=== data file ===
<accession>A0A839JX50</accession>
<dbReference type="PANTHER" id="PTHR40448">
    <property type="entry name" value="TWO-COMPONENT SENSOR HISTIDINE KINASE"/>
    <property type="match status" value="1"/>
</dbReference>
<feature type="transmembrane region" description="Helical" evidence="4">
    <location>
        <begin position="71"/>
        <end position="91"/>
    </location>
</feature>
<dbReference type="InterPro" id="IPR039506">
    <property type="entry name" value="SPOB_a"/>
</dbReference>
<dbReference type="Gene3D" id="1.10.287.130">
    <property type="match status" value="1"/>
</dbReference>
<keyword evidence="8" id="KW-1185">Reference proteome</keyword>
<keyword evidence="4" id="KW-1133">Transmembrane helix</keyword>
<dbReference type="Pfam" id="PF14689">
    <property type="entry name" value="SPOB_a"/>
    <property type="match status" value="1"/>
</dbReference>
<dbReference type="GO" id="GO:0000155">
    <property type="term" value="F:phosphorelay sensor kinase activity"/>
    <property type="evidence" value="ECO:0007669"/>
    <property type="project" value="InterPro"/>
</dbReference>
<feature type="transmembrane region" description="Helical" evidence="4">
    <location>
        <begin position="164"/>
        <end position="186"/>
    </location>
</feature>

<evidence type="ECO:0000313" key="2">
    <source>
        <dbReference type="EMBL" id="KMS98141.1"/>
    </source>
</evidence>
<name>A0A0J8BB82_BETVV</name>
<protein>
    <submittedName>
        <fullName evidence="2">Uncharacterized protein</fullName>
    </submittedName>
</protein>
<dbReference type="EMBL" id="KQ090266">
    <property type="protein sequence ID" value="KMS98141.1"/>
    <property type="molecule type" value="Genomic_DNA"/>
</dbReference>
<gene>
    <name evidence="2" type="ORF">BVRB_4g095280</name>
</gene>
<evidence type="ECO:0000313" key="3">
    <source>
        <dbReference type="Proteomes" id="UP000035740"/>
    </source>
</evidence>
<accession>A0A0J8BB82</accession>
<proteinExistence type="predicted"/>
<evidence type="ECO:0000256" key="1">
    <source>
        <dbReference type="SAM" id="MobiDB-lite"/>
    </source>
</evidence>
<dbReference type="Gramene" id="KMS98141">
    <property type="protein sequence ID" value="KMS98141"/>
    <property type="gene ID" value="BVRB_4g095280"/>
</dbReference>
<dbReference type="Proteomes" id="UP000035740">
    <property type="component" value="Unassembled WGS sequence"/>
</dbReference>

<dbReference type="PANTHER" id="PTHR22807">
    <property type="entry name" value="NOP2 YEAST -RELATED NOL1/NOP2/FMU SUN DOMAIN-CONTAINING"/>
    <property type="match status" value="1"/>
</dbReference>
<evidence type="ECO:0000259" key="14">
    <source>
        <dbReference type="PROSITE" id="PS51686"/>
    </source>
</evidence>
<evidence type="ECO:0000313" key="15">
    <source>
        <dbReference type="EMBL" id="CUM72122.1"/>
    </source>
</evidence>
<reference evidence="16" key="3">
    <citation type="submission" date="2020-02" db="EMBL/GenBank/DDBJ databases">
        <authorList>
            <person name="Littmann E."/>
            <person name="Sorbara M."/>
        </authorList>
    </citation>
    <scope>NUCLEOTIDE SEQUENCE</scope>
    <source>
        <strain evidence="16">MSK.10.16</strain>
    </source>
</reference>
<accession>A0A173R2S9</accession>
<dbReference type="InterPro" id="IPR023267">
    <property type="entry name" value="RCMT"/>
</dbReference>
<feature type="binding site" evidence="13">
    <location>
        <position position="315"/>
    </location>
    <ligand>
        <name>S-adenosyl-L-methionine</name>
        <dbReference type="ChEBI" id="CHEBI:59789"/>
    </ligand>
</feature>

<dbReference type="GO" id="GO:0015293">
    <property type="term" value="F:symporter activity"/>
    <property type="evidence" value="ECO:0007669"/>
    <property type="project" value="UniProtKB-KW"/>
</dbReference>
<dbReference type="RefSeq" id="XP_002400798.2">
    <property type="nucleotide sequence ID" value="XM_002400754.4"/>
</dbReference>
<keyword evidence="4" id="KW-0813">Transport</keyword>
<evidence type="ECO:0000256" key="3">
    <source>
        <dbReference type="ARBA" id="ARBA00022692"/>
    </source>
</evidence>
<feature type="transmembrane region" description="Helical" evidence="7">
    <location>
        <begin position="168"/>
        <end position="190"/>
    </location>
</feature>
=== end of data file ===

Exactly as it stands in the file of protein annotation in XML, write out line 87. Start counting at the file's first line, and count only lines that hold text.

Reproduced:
    <citation type="submission" date="2020-02" db="EMBL/GenBank/DDBJ databases">